Assessing Methods for Mapping 2D Field Concentrations of CO2 Over Large Spatial Areas for Monitoring Time Varying Fluctuations

Wednesday, 17 December 2014
T Scott Zaccheo1, Timothy Pernini1, Chris Botos1, Jeremy T Dobler2, Nathan Blume2, Michael Braun2, Zachary H Levine3 and Adam L Pintar3, (1)Atmospheric and Environmental Research, Lexington, MA, United States, (2)Exelis, Inc, Geospatial Systems, Fort Wayne, IN, United States, (3)National Institute of Standards and Technology, Gaithersburg, MD, United States
This work presents a methodology for constructing 2D estimates of CO2 field concentrations from integrated open path measurements of CO2 concentrations. It provides a description of the methodology, an assessment based on simulated data and results from preliminary field trials. The Greenhouse gas Laser Imaging Tomography Experiment (GreenLITE) system, currently under development by Exelis and AER, consists of a set of laser-based transceivers and a number of retro-reflectors coupled with a cloud-based compute environment to enable real-time monitoring of integrated CO2 path concentrations, and provides 2D maps of estimated concentrations over an extended area of interest.

The GreenLITE transceiver-reflector pairs provide laser absorption spectroscopy (LAS) measurements of differential absorption due to CO2 along intersecting chords within the field of interest. These differential absorption values for the intersecting chords of horizontal path are not only used to construct estimated values of integrated concentration, but also employed in an optimal estimation technique to derive 2D maps of underlying concentration fields. This optimal estimation technique combines these sparse data with in situ measurements of wind speed/direction and an analytic plume model to provide tomographic-like reconstruction of the field of interest. This work provides an assessment of this reconstruction method and preliminary results from the Fall 2014 testing at the Zero Emissions Research and Technology (ZERT) site in Bozeman, Montana.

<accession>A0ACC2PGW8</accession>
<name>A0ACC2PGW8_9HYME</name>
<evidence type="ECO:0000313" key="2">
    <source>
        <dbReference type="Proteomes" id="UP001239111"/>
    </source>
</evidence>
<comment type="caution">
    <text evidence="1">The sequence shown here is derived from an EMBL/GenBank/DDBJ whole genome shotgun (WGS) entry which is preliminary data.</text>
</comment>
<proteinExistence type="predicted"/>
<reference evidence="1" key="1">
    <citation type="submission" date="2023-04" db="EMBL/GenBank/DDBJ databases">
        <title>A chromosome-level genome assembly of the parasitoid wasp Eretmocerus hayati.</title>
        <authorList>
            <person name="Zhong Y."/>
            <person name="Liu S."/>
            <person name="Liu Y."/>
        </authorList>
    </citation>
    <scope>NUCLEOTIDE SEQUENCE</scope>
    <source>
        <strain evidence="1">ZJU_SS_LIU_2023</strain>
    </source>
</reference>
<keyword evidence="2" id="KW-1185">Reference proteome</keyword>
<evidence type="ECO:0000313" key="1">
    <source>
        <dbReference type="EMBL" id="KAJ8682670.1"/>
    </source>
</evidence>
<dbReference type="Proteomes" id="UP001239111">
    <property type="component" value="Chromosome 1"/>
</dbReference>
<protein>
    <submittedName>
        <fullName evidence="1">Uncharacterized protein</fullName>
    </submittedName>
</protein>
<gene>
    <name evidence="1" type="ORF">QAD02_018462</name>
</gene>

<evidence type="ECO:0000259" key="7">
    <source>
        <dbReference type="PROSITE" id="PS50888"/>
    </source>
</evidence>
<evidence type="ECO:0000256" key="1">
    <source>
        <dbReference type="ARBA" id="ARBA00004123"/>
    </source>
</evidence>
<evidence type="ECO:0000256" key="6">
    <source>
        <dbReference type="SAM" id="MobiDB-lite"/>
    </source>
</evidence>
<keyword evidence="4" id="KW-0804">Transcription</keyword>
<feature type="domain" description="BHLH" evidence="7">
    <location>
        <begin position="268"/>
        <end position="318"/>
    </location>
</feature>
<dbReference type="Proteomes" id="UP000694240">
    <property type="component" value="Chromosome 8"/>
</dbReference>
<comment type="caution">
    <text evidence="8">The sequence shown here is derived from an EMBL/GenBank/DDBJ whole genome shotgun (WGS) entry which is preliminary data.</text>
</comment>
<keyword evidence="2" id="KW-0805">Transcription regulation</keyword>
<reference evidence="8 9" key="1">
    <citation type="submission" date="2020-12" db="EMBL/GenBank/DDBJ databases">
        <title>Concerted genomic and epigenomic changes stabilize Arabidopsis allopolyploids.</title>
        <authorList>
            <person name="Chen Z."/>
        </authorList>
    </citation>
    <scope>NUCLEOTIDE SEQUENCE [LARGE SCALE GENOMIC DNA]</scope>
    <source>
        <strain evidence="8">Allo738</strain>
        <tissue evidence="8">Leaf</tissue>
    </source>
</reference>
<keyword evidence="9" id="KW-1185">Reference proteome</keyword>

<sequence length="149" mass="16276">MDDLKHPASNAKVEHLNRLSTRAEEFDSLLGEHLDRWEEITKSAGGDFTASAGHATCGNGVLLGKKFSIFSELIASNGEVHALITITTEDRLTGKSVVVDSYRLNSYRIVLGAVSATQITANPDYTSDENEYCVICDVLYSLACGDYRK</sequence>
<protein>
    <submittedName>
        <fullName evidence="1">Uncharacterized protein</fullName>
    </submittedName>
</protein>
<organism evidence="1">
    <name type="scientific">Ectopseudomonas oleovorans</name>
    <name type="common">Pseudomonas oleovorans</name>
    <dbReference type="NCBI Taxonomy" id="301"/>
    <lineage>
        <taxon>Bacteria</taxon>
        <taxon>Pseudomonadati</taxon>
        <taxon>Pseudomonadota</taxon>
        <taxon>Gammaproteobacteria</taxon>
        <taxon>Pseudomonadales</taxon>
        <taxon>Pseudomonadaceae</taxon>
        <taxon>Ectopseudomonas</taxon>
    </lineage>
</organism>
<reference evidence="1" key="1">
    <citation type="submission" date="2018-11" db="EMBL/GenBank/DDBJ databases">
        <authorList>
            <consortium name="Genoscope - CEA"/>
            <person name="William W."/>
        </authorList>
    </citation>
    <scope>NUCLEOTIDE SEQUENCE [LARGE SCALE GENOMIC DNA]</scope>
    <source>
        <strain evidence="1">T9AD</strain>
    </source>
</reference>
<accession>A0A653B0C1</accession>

This work is funded in part under the GreenLITE program developed under a cooperative agreement between Exelis and the National Energy and Technology Laboratory (NETL) under the Department of Energy (DOE), contract # DE-FE0012574. Atmospheric and Environmental Research, Inc. is a major partner in this development.